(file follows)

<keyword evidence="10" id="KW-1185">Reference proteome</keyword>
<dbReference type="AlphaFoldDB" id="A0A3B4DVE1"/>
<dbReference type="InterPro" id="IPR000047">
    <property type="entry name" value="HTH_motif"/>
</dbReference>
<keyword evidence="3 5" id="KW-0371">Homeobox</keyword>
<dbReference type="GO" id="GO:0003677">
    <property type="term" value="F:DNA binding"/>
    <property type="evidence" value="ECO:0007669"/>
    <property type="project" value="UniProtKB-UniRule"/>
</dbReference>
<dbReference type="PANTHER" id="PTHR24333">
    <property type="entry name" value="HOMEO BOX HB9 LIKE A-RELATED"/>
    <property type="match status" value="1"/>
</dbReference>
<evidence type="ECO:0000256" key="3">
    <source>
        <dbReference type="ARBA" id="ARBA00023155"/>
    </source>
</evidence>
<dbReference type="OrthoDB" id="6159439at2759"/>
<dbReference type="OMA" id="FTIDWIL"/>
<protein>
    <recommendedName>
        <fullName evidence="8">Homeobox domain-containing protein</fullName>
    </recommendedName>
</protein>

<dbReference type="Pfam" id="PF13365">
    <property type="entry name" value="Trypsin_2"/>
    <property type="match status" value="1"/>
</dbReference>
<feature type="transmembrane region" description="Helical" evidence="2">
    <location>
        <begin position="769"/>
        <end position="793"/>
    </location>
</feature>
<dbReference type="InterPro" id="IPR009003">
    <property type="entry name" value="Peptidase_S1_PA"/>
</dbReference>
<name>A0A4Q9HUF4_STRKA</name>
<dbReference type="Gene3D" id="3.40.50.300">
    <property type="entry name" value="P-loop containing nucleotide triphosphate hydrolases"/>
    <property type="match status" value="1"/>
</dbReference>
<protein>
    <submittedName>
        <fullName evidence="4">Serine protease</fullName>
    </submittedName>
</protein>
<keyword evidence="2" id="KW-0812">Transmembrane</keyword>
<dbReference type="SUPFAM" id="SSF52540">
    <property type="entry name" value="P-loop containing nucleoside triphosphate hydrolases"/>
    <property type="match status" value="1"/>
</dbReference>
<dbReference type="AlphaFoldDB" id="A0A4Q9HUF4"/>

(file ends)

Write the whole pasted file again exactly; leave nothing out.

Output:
<keyword evidence="10" id="KW-1185">Reference proteome</keyword>
<dbReference type="AlphaFoldDB" id="A0A3B4DVE1"/>
<dbReference type="InterPro" id="IPR000047">
    <property type="entry name" value="HTH_motif"/>
</dbReference>
<keyword evidence="3 5" id="KW-0371">Homeobox</keyword>
<dbReference type="GO" id="GO:0003677">
    <property type="term" value="F:DNA binding"/>
    <property type="evidence" value="ECO:0007669"/>
    <property type="project" value="UniProtKB-UniRule"/>
</dbReference>
<dbReference type="PANTHER" id="PTHR24333">
    <property type="entry name" value="HOMEO BOX HB9 LIKE A-RELATED"/>
    <property type="match status" value="1"/>
</dbReference>
<evidence type="ECO:0000256" key="3">
    <source>
        <dbReference type="ARBA" id="ARBA00023155"/>
    </source>
</evidence>
<dbReference type="OrthoDB" id="6159439at2759"/>
<dbReference type="OMA" id="FTIDWIL"/>
<protein>
    <recommendedName>
        <fullName evidence="8">Homeobox domain-containing protein</fullName>
    </recommendedName>
</protein>

<dbReference type="Pfam" id="PF13365">
    <property type="entry name" value="Trypsin_2"/>
    <property type="match status" value="1"/>
</dbReference>
<feature type="transmembrane region" description="Helical" evidence="2">
    <location>
        <begin position="769"/>
        <end position="793"/>
    </location>
</feature>
<dbReference type="InterPro" id="IPR009003">
    <property type="entry name" value="Peptidase_S1_PA"/>
</dbReference>
<name>A0A4Q9HUF4_STRKA</name>
<dbReference type="Gene3D" id="3.40.50.300">
    <property type="entry name" value="P-loop containing nucleotide triphosphate hydrolases"/>
    <property type="match status" value="1"/>
</dbReference>
<protein>
    <submittedName>
        <fullName evidence="4">Serine protease</fullName>
    </submittedName>
</protein>
<keyword evidence="2" id="KW-0812">Transmembrane</keyword>
<dbReference type="SUPFAM" id="SSF52540">
    <property type="entry name" value="P-loop containing nucleoside triphosphate hydrolases"/>
    <property type="match status" value="1"/>
</dbReference>
<dbReference type="AlphaFoldDB" id="A0A4Q9HUF4"/>